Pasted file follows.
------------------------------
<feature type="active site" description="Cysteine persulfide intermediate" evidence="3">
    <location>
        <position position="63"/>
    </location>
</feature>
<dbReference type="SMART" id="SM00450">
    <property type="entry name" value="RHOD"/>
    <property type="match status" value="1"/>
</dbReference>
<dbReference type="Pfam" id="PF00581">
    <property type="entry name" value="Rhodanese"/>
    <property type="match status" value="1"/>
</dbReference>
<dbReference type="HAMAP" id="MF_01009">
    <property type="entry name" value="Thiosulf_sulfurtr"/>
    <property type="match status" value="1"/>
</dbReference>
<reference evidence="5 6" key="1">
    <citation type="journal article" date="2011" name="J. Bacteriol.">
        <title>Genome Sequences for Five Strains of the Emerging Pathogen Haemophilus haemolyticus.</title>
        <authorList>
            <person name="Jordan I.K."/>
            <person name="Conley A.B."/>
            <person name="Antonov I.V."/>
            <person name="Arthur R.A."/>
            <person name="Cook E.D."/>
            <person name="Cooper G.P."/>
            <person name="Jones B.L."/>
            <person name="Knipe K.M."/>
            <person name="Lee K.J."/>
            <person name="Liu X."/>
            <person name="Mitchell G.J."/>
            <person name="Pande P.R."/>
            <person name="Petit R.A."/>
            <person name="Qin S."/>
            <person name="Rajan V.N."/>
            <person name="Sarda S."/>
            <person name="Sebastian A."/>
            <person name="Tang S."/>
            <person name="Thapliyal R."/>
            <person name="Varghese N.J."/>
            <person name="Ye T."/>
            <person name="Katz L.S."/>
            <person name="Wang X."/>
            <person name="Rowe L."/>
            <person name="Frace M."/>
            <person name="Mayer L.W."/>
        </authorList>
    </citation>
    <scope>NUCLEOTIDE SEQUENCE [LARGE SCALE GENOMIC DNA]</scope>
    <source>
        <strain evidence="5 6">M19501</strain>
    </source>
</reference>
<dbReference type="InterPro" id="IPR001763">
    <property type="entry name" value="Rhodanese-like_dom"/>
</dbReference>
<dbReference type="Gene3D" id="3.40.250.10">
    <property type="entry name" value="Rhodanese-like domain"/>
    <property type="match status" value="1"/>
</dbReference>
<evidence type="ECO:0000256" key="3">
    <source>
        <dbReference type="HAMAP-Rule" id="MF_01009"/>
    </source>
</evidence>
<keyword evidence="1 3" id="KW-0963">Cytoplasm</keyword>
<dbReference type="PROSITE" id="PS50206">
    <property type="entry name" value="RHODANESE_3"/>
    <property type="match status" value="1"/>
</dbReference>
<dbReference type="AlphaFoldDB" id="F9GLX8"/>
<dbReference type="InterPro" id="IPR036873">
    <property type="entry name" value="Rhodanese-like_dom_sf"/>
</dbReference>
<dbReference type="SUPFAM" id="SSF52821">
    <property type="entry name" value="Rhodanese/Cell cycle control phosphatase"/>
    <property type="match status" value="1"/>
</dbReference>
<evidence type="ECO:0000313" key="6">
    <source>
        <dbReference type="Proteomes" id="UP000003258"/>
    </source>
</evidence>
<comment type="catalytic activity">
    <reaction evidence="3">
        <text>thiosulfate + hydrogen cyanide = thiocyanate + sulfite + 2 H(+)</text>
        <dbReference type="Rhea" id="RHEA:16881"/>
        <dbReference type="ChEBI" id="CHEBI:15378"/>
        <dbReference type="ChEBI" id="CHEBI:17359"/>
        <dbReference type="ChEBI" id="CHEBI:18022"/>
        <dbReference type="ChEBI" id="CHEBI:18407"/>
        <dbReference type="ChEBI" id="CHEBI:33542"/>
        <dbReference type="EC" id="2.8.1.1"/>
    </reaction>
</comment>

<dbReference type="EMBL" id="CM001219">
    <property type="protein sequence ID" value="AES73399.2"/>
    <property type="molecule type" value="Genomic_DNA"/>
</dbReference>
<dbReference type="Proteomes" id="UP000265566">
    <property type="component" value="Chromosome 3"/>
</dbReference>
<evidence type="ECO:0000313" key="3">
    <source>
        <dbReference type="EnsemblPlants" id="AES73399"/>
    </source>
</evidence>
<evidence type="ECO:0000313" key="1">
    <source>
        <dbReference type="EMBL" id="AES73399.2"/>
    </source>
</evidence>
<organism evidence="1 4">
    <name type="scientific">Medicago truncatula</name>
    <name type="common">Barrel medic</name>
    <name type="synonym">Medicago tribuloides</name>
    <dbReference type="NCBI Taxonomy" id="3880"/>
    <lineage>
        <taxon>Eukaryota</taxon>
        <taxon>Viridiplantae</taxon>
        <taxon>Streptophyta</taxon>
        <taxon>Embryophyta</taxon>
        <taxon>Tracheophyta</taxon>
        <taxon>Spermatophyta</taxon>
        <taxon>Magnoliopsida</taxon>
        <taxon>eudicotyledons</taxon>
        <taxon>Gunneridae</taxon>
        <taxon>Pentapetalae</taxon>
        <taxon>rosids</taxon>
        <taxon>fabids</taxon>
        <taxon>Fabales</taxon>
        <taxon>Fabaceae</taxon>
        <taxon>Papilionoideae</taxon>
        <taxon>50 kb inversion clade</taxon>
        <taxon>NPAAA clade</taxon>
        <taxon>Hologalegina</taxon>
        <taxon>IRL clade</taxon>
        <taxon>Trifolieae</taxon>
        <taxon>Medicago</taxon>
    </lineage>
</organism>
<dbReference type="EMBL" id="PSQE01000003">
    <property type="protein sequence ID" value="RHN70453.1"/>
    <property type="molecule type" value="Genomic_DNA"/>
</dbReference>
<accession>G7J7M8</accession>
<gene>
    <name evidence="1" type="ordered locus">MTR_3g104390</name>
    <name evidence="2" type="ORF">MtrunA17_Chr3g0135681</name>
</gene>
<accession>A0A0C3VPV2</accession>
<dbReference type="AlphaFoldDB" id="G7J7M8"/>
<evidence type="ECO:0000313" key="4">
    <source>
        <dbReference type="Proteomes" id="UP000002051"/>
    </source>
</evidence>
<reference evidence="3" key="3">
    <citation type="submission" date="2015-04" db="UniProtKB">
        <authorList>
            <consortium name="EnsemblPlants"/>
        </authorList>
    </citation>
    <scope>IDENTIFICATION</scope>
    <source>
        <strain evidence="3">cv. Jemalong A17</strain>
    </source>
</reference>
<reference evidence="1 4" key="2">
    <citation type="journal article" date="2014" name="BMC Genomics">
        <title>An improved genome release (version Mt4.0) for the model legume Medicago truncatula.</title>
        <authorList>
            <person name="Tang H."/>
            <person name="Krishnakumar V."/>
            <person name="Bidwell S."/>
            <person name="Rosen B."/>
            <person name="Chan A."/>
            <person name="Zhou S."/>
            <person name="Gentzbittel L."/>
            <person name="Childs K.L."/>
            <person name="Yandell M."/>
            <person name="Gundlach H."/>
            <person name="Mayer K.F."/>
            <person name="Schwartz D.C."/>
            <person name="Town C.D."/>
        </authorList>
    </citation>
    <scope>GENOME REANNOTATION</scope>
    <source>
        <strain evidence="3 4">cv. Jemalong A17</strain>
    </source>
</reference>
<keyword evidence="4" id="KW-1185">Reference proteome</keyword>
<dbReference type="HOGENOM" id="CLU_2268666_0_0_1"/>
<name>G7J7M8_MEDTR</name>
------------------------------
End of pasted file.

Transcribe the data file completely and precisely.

<feature type="active site" description="Cysteine persulfide intermediate" evidence="3">
    <location>
        <position position="63"/>
    </location>
</feature>
<dbReference type="SMART" id="SM00450">
    <property type="entry name" value="RHOD"/>
    <property type="match status" value="1"/>
</dbReference>
<dbReference type="Pfam" id="PF00581">
    <property type="entry name" value="Rhodanese"/>
    <property type="match status" value="1"/>
</dbReference>
<dbReference type="HAMAP" id="MF_01009">
    <property type="entry name" value="Thiosulf_sulfurtr"/>
    <property type="match status" value="1"/>
</dbReference>
<reference evidence="5 6" key="1">
    <citation type="journal article" date="2011" name="J. Bacteriol.">
        <title>Genome Sequences for Five Strains of the Emerging Pathogen Haemophilus haemolyticus.</title>
        <authorList>
            <person name="Jordan I.K."/>
            <person name="Conley A.B."/>
            <person name="Antonov I.V."/>
            <person name="Arthur R.A."/>
            <person name="Cook E.D."/>
            <person name="Cooper G.P."/>
            <person name="Jones B.L."/>
            <person name="Knipe K.M."/>
            <person name="Lee K.J."/>
            <person name="Liu X."/>
            <person name="Mitchell G.J."/>
            <person name="Pande P.R."/>
            <person name="Petit R.A."/>
            <person name="Qin S."/>
            <person name="Rajan V.N."/>
            <person name="Sarda S."/>
            <person name="Sebastian A."/>
            <person name="Tang S."/>
            <person name="Thapliyal R."/>
            <person name="Varghese N.J."/>
            <person name="Ye T."/>
            <person name="Katz L.S."/>
            <person name="Wang X."/>
            <person name="Rowe L."/>
            <person name="Frace M."/>
            <person name="Mayer L.W."/>
        </authorList>
    </citation>
    <scope>NUCLEOTIDE SEQUENCE [LARGE SCALE GENOMIC DNA]</scope>
    <source>
        <strain evidence="5 6">M19501</strain>
    </source>
</reference>
<dbReference type="InterPro" id="IPR001763">
    <property type="entry name" value="Rhodanese-like_dom"/>
</dbReference>
<dbReference type="Gene3D" id="3.40.250.10">
    <property type="entry name" value="Rhodanese-like domain"/>
    <property type="match status" value="1"/>
</dbReference>
<evidence type="ECO:0000256" key="3">
    <source>
        <dbReference type="HAMAP-Rule" id="MF_01009"/>
    </source>
</evidence>
<keyword evidence="1 3" id="KW-0963">Cytoplasm</keyword>
<dbReference type="PROSITE" id="PS50206">
    <property type="entry name" value="RHODANESE_3"/>
    <property type="match status" value="1"/>
</dbReference>
<dbReference type="AlphaFoldDB" id="F9GLX8"/>
<dbReference type="InterPro" id="IPR036873">
    <property type="entry name" value="Rhodanese-like_dom_sf"/>
</dbReference>
<dbReference type="SUPFAM" id="SSF52821">
    <property type="entry name" value="Rhodanese/Cell cycle control phosphatase"/>
    <property type="match status" value="1"/>
</dbReference>
<evidence type="ECO:0000313" key="6">
    <source>
        <dbReference type="Proteomes" id="UP000003258"/>
    </source>
</evidence>
<comment type="catalytic activity">
    <reaction evidence="3">
        <text>thiosulfate + hydrogen cyanide = thiocyanate + sulfite + 2 H(+)</text>
        <dbReference type="Rhea" id="RHEA:16881"/>
        <dbReference type="ChEBI" id="CHEBI:15378"/>
        <dbReference type="ChEBI" id="CHEBI:17359"/>
        <dbReference type="ChEBI" id="CHEBI:18022"/>
        <dbReference type="ChEBI" id="CHEBI:18407"/>
        <dbReference type="ChEBI" id="CHEBI:33542"/>
        <dbReference type="EC" id="2.8.1.1"/>
    </reaction>
</comment>

<dbReference type="EMBL" id="CM001219">
    <property type="protein sequence ID" value="AES73399.2"/>
    <property type="molecule type" value="Genomic_DNA"/>
</dbReference>
<dbReference type="Proteomes" id="UP000265566">
    <property type="component" value="Chromosome 3"/>
</dbReference>
<evidence type="ECO:0000313" key="3">
    <source>
        <dbReference type="EnsemblPlants" id="AES73399"/>
    </source>
</evidence>
<evidence type="ECO:0000313" key="1">
    <source>
        <dbReference type="EMBL" id="AES73399.2"/>
    </source>
</evidence>
<organism evidence="1 4">
    <name type="scientific">Medicago truncatula</name>
    <name type="common">Barrel medic</name>
    <name type="synonym">Medicago tribuloides</name>
    <dbReference type="NCBI Taxonomy" id="3880"/>
    <lineage>
        <taxon>Eukaryota</taxon>
        <taxon>Viridiplantae</taxon>
        <taxon>Streptophyta</taxon>
        <taxon>Embryophyta</taxon>
        <taxon>Tracheophyta</taxon>
        <taxon>Spermatophyta</taxon>
        <taxon>Magnoliopsida</taxon>
        <taxon>eudicotyledons</taxon>
        <taxon>Gunneridae</taxon>
        <taxon>Pentapetalae</taxon>
        <taxon>rosids</taxon>
        <taxon>fabids</taxon>
        <taxon>Fabales</taxon>
        <taxon>Fabaceae</taxon>
        <taxon>Papilionoideae</taxon>
        <taxon>50 kb inversion clade</taxon>
        <taxon>NPAAA clade</taxon>
        <taxon>Hologalegina</taxon>
        <taxon>IRL clade</taxon>
        <taxon>Trifolieae</taxon>
        <taxon>Medicago</taxon>
    </lineage>
</organism>
<dbReference type="EMBL" id="PSQE01000003">
    <property type="protein sequence ID" value="RHN70453.1"/>
    <property type="molecule type" value="Genomic_DNA"/>
</dbReference>
<accession>G7J7M8</accession>
<gene>
    <name evidence="1" type="ordered locus">MTR_3g104390</name>
    <name evidence="2" type="ORF">MtrunA17_Chr3g0135681</name>
</gene>
<accession>A0A0C3VPV2</accession>
<dbReference type="AlphaFoldDB" id="G7J7M8"/>
<evidence type="ECO:0000313" key="4">
    <source>
        <dbReference type="Proteomes" id="UP000002051"/>
    </source>
</evidence>
<reference evidence="3" key="3">
    <citation type="submission" date="2015-04" db="UniProtKB">
        <authorList>
            <consortium name="EnsemblPlants"/>
        </authorList>
    </citation>
    <scope>IDENTIFICATION</scope>
    <source>
        <strain evidence="3">cv. Jemalong A17</strain>
    </source>
</reference>
<reference evidence="1 4" key="2">
    <citation type="journal article" date="2014" name="BMC Genomics">
        <title>An improved genome release (version Mt4.0) for the model legume Medicago truncatula.</title>
        <authorList>
            <person name="Tang H."/>
            <person name="Krishnakumar V."/>
            <person name="Bidwell S."/>
            <person name="Rosen B."/>
            <person name="Chan A."/>
            <person name="Zhou S."/>
            <person name="Gentzbittel L."/>
            <person name="Childs K.L."/>
            <person name="Yandell M."/>
            <person name="Gundlach H."/>
            <person name="Mayer K.F."/>
            <person name="Schwartz D.C."/>
            <person name="Town C.D."/>
        </authorList>
    </citation>
    <scope>GENOME REANNOTATION</scope>
    <source>
        <strain evidence="3 4">cv. Jemalong A17</strain>
    </source>
</reference>
<keyword evidence="4" id="KW-1185">Reference proteome</keyword>
<dbReference type="HOGENOM" id="CLU_2268666_0_0_1"/>
<name>G7J7M8_MEDTR</name>